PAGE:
Created on Thursday, 11 February 2010 11:12 Last Updated on Monday, 03 December 2012 19:20 Published on Thursday, 11 February 2010 11:12 Written by Aubrey Bruce Hits: 1876
I think about Bill Nunn, the legendary journalist and NFL scout who entered the newspaper business as a sports writer for the Pittsburgh Courier and later rose to sports editor and finally our managing editor. He took the Courier’s Black College All-American team to another level before he joined the Pittsburgh Steelers’ scouting staff part time in 1967 and then full time in 1969. He became a liaison between the Steelers and historically Black Colleges and universities. After earning five Super Bowl Rings, Bill Nunn is among the most legendary NFL scouts of all time but he still makes time for me. Whenever I telephone him and he says, “son what are you up to,” it never gets old. Chills still run up and down my spine.
I also reflected on the late Myron Cope, who wrote a column for the Courier. Myron introduced me to Charles Henry (Chuck) Noll, the Emperor.
However, during that blizzard-like day I also reminisced about the Dec. 20 Steelers/Packers game at Heinz Field where I had an unofficial head count of about 14 faces of color (excluding scouts) that graced press row. Overall, there were no more than twenty Blacks seated in a press box that has the capacity to hold in excess of 150 bodies. That memory was not as pleasant.
Initially, I thought I might have been hallucinating but the 2006 racial and gender report card of the Associated Press Sports Editors, compiled by the University of South Florida, has an even bleaker statistical view of the situation than my personal experiences can convey. The report states that, White men and women comprised 88 percent of the total staffs of all APSE member newspapers; African-Americans held 6.2 percent, Latinos 3.6 percent, Asians 1.3 percent, and “other” people of color less than 1 percent.
Women made up 12.6 percent of total staffs of APSE member newspapers. 94.7 percent of APSE sports editors were White while 90.0 percent were white males; African-Americans held only 1.6 percent; Latinos 2.8 percent and “others” less than 1 percent. There were no Asian sports editors. Whites held 86.9 percent of the assistant sports editor posts in the survey, while people of color made up 13.1 percent. African-Americans were 5.3 percent, Latinos 5.5 percent, Asians 1.6 percent, and other people of color 0.8 percent. Talk about an “ole boys club.” Maybe the Associated Press should be renamed the APP, (All Pals Press) not to be confused with AWB, (Average White Band).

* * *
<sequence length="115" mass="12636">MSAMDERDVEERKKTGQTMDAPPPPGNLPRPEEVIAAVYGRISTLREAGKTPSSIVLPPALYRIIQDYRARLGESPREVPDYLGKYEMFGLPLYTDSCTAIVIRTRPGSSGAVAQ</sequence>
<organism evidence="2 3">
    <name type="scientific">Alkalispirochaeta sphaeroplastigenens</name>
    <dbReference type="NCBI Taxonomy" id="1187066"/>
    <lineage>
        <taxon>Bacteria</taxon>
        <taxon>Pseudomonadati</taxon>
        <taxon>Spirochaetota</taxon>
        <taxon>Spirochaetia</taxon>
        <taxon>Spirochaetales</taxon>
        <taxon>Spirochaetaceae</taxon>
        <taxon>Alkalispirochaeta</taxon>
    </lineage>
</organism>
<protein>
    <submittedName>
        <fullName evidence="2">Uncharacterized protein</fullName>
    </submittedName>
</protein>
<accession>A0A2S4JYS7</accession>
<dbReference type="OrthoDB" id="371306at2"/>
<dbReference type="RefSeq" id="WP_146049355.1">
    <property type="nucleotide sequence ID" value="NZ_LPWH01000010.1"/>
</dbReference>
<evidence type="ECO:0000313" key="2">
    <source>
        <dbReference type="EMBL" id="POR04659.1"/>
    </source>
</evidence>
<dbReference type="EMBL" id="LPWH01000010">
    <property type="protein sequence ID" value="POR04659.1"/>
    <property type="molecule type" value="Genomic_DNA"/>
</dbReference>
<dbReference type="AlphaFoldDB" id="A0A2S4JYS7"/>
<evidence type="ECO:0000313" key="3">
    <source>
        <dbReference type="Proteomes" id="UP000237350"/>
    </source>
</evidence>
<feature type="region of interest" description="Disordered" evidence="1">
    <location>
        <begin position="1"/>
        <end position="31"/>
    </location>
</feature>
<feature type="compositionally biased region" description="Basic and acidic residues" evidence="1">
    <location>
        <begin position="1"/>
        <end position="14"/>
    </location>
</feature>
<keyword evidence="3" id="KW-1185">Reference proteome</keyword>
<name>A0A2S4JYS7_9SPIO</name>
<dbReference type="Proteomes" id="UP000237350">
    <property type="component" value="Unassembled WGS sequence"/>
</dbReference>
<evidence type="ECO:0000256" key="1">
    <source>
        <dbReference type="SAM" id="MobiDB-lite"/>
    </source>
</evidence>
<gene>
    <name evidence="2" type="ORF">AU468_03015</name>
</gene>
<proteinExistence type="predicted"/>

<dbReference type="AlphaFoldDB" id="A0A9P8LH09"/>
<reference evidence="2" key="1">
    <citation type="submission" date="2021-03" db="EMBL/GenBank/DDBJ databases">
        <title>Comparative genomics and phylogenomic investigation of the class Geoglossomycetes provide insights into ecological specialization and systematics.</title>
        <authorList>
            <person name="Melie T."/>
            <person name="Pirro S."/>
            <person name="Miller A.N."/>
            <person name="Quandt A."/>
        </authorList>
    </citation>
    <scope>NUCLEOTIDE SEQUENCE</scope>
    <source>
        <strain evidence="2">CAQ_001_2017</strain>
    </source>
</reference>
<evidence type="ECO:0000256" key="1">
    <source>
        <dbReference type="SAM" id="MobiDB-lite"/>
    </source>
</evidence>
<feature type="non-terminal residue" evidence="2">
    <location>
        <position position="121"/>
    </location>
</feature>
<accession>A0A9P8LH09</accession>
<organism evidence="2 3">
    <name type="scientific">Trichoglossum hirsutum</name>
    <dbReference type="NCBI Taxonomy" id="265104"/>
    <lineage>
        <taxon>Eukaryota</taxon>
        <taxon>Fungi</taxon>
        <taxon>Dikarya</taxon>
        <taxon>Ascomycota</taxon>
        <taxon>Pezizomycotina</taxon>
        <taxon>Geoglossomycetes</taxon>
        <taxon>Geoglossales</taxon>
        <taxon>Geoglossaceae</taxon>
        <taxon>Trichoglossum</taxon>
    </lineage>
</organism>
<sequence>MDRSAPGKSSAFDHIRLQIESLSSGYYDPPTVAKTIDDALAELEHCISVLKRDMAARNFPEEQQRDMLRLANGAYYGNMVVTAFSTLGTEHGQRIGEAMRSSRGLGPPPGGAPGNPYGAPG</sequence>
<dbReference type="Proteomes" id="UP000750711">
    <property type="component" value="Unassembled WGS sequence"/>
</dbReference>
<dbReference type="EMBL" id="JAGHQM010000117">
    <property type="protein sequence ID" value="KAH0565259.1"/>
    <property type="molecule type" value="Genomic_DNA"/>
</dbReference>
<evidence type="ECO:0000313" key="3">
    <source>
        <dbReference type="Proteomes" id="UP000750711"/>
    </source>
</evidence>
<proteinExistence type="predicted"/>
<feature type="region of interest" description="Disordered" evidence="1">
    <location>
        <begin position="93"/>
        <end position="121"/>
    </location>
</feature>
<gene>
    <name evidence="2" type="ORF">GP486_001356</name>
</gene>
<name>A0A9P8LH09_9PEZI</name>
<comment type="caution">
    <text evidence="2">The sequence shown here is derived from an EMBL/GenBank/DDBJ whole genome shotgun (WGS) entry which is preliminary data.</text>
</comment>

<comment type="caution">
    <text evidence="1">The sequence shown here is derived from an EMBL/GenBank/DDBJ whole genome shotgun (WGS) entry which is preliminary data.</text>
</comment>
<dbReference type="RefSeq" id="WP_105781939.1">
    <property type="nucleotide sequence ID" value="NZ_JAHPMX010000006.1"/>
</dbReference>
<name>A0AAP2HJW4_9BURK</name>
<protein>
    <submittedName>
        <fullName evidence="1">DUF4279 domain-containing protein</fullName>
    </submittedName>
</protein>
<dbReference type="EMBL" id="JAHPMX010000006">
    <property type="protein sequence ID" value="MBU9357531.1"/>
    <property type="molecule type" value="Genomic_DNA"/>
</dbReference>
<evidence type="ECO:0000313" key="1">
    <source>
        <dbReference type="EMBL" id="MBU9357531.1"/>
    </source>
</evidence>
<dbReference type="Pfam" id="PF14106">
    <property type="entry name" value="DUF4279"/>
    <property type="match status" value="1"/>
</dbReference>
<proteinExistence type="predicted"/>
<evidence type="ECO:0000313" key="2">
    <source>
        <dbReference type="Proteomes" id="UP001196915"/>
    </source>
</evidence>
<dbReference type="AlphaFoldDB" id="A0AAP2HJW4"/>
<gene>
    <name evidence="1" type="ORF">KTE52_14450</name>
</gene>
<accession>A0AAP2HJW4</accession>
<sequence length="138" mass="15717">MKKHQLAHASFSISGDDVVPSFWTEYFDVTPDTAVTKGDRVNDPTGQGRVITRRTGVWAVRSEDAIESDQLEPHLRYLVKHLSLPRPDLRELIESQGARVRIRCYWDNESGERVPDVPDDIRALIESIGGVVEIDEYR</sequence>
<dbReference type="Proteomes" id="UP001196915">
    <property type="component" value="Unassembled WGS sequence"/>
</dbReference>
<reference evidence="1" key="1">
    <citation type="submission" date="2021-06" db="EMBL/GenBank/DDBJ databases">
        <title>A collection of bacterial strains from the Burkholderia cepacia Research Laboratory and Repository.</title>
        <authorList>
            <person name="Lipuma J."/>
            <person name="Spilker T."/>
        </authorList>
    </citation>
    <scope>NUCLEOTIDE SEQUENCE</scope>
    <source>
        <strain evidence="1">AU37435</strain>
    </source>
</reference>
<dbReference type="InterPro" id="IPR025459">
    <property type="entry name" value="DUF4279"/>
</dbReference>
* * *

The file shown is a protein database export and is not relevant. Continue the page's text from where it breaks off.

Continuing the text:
The racial makeup of the NFL is more than 75 percent African-American and the Black athletes in the NBA exceed 80 percent. Even when we figure in the coverage of the predominately White NHL and the numbers of Latinos’ and Whites who comprise the majority in MLB, there still remains an unacceptable racial gap when it comes to sports reporting in America.
Charles Hallman of the Minnesota Spokesman-Recorder quotes Bill Rhoden, the New York Times sports columnist as saying, “Until a year ago  I was the only African-American on the sports staff at the New York Times. What you see on press row in 2009 is not too much different than what you saw on press row in 1963.” Dr. Harry Edwards, University of California-Berkeley professor emeritus says that the media row at sporting events such as the NCAA Championships “is still the most segregated area in sports.”
The most common excuse that I get when credentials are denied to me is, “sorry you don’t write for a daily.” Well there doesn’t seem to be much room for me, especially when White men and women hold 88 percent of the total slots of all APSE member newspapers. Now I am not a hater when it comes to my European colleagues being employed, but talk about reverse affirmative action gone wild. Whew, you be the judge. After running around the block I have returned to my nice warm dining room, still stranded, not by all of the snow that has fallen, but slowed by “the albatross of reality” that is giving me neck pain just because of having to endure the daily “snow jobs” that I and the majority of African-American sports writers are forced to face when applying for credentials to any sporting event.
Digital Daily Signup
Sign up now for the New Pittsburgh Courier Digital Daily newsletter!